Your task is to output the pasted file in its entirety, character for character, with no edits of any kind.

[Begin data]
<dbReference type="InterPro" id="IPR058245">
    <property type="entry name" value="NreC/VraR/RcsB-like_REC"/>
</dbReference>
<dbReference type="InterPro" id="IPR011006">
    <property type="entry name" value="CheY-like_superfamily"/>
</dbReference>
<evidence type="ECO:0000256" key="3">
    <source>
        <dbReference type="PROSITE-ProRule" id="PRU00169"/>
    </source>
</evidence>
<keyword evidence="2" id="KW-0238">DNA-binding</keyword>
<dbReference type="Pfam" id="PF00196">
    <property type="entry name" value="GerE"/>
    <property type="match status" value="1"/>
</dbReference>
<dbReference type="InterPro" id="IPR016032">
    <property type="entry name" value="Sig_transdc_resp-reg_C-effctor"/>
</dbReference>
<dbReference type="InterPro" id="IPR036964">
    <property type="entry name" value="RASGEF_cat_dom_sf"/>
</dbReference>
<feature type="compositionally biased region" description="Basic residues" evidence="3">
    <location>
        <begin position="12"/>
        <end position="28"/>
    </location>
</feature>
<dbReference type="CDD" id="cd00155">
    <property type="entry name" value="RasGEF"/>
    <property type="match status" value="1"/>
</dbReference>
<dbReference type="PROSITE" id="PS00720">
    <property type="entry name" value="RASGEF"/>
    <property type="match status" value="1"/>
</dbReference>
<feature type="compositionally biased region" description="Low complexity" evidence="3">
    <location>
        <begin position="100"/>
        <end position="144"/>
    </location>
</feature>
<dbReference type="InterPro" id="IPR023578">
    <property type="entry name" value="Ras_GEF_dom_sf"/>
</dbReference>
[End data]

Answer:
<dbReference type="InterPro" id="IPR058245">
    <property type="entry name" value="NreC/VraR/RcsB-like_REC"/>
</dbReference>
<dbReference type="InterPro" id="IPR011006">
    <property type="entry name" value="CheY-like_superfamily"/>
</dbReference>
<evidence type="ECO:0000256" key="3">
    <source>
        <dbReference type="PROSITE-ProRule" id="PRU00169"/>
    </source>
</evidence>
<keyword evidence="2" id="KW-0238">DNA-binding</keyword>
<dbReference type="Pfam" id="PF00196">
    <property type="entry name" value="GerE"/>
    <property type="match status" value="1"/>
</dbReference>
<dbReference type="InterPro" id="IPR016032">
    <property type="entry name" value="Sig_transdc_resp-reg_C-effctor"/>
</dbReference>
<dbReference type="InterPro" id="IPR036964">
    <property type="entry name" value="RASGEF_cat_dom_sf"/>
</dbReference>
<feature type="compositionally biased region" description="Basic residues" evidence="3">
    <location>
        <begin position="12"/>
        <end position="28"/>
    </location>
</feature>
<dbReference type="CDD" id="cd00155">
    <property type="entry name" value="RasGEF"/>
    <property type="match status" value="1"/>
</dbReference>
<dbReference type="PROSITE" id="PS00720">
    <property type="entry name" value="RASGEF"/>
    <property type="match status" value="1"/>
</dbReference>
<feature type="compositionally biased region" description="Low complexity" evidence="3">
    <location>
        <begin position="100"/>
        <end position="144"/>
    </location>
</feature>
<dbReference type="InterPro" id="IPR023578">
    <property type="entry name" value="Ras_GEF_dom_sf"/>
</dbReference>